Login| Sign Up| Help| Contact|

Patent Searching and Data


Title:
ROTARY MACHINE
Document Type and Number:
WIPO Patent Application WO/2019/106532
Kind Code:
A1
Abstract:
A rotary machine (10) is disclosed. The rotary machine (10) includes a rotor (12) and a rotor cover (18). The rotor (12) is rotatable relative to the rotor cover (18). The rotor (12) is rotatable about an axis of rotation (X) and defines a rotating surface (16). The rotor cover (18) extends adjacent to and radially spaced from a portion of the rotating surface (16) of the rotor (12). In use, with the rotary machine (10) disposed in a fluid, rotation of the rotor (12) in the fluid causes a pressure drop adjacent to the rotating surface (16) of the rotor (12), resulting in a pressure difference between fluid on one side of the rotor cover (18) and fluid on an opposite side of the rotor (12). This results in a force substantially perpendicular to the axis of rotation (X). The rotary machine (10) may form part of a radial motion arrangement (60) and/or may be installed in a container or vehicle, such as a vessel, aircraft or train.

Inventors:
ROBERTS ADRIAAN (ZA)
Application Number:
IB2018/059346
Publication Date:
June 06, 2019
Filing Date:
November 27, 2018
Export Citation:
Click for automatic bibliography generation   Help
Assignee:
ROBERTS ADRIAAN FRANCOIS (ZA)
International Classes:
B63H9/02
Foreign References:
US20130146675A12013-06-13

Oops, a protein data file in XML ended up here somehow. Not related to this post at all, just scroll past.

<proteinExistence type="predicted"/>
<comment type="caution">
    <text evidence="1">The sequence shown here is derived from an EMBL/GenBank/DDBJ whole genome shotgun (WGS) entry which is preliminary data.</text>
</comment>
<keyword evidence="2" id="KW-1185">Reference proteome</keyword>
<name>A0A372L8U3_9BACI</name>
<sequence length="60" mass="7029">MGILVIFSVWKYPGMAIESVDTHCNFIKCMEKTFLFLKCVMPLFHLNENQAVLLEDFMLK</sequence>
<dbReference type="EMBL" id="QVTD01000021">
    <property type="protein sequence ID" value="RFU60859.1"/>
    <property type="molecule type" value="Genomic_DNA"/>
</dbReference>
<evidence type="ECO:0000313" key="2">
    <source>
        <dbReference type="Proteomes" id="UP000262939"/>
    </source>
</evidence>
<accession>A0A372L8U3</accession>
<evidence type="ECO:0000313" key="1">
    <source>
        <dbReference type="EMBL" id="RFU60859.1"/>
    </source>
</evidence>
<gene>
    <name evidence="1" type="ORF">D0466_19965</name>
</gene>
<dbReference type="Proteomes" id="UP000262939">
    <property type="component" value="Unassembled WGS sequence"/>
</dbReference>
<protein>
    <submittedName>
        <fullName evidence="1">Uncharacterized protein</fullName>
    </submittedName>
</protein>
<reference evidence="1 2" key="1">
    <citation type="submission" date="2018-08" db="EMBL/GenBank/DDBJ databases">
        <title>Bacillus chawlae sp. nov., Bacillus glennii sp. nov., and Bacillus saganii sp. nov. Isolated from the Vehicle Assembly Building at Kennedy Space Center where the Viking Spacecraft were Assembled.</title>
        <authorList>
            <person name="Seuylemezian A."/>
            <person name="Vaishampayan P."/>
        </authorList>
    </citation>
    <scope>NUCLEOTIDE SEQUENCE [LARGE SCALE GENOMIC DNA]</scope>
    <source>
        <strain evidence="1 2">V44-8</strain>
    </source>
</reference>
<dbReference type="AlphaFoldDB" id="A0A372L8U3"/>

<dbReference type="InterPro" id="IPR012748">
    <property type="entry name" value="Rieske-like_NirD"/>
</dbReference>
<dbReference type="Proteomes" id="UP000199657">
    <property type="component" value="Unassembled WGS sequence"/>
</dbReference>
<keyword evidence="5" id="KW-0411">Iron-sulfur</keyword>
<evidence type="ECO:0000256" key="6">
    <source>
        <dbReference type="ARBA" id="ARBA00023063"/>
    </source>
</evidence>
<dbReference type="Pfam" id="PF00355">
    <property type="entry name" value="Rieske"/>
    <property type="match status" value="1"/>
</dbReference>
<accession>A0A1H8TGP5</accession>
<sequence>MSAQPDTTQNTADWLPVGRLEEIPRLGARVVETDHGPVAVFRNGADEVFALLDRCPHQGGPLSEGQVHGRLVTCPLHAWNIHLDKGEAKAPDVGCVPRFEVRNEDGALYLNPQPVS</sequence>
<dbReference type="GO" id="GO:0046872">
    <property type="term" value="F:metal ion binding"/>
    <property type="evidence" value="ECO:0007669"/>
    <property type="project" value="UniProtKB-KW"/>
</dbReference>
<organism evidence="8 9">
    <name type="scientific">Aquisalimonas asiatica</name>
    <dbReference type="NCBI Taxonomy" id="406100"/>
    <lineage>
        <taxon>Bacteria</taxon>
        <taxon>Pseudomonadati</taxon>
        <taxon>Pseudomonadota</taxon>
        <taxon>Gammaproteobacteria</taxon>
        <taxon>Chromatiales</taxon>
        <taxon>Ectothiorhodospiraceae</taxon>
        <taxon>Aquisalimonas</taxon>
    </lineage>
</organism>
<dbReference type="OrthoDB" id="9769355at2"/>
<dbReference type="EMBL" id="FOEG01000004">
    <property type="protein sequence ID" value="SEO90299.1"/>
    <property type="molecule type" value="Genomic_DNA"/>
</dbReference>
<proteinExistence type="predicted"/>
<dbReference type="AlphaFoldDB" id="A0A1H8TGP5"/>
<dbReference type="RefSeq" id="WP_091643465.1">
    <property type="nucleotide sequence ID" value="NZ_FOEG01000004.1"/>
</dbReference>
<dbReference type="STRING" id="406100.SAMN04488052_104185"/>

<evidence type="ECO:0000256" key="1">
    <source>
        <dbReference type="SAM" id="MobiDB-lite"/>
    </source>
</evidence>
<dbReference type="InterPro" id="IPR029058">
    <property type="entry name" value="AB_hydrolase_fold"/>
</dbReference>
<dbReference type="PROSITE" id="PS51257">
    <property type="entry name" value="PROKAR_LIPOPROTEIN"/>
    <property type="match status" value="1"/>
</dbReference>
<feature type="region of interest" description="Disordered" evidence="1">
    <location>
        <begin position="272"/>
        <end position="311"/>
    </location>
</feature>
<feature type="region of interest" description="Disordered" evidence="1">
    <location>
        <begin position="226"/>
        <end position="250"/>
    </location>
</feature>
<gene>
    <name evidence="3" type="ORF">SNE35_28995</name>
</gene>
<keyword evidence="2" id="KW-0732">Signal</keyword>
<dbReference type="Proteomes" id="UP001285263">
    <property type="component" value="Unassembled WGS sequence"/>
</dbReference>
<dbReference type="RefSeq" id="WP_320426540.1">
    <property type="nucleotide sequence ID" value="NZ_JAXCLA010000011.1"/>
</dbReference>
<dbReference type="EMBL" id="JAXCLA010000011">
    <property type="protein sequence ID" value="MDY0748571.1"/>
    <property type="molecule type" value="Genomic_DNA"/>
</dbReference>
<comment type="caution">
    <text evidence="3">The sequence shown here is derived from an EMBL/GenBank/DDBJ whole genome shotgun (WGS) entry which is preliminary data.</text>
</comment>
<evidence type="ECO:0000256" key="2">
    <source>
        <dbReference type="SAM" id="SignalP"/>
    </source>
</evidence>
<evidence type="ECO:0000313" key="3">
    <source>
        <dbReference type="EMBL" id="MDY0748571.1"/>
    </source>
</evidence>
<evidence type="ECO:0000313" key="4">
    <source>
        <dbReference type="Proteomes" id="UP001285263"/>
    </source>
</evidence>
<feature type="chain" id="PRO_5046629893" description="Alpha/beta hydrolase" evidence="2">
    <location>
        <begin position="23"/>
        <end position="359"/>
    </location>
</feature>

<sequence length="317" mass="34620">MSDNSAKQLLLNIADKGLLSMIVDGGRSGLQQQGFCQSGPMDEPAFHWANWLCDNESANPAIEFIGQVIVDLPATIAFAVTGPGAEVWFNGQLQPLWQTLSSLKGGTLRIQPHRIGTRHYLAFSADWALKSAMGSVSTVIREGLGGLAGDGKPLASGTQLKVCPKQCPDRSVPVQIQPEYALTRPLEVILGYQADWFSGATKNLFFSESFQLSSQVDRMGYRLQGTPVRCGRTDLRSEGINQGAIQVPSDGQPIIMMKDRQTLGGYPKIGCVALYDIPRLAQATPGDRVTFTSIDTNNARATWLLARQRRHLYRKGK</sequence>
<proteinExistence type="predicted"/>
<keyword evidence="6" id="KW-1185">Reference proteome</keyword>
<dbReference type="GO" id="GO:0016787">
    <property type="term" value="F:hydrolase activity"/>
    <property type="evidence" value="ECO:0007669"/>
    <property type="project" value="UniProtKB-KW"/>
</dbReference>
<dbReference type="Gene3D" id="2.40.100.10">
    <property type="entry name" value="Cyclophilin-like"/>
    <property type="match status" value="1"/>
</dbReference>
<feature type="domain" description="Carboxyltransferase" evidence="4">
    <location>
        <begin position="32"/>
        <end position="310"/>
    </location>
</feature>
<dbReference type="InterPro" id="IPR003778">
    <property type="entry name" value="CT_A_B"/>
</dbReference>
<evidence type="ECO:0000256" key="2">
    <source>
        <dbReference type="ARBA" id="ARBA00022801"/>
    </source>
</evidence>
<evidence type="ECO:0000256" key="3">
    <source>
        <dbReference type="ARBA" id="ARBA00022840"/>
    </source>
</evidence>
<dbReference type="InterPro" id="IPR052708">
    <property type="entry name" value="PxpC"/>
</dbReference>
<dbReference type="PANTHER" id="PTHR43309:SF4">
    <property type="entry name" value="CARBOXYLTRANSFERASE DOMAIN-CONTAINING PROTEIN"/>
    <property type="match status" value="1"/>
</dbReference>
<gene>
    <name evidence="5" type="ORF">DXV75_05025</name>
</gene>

DE558426C1932-09-07
DE102009061062A12014-10-02
GB580053A1946-08-26
Attorney, Agent or Firm:
MACKENZIE, Colin (ZA)
Download PDF:
Claims:
CLAIMS

1. A rotary machine which includes:

a rotor which is rotatable about an axis of rotation and which defines a rotating surface; and

a rotor cover which extends adjacent to and radially spaced from a portion of the rotating surface of the rotor, the rotor being rotatable relative to the rotor cover,

wherein, with the rotary machine operatively disposed in a fluid, rotation of the rotor in the fluid and relative rotation between the rotor and the rotor cover causes a pressure drop adjacent to the rotating surface of the rotor, resulting in a pressure difference between fluid on one side of the rotor cover and fluid on an opposite side of the rotor, thereby resulting in a force substantially perpendicular to the axis of rotation being exerted on the rotary machine.

2. The rotary machine according to claim 1, wherein the rotor cover has an elongate shape and is positioned so as to cover a substantial portion of a length of the rotor in an axial direction.

3. The rotary machine according to claim 1 or claim 2, wherein the rotating surface of the rotor is an exterior surface of the rotor, and wherein the rotor cover is positioned outside of the rotor in such a manner that it substantially covers the portion of the rotating surface of the rotor.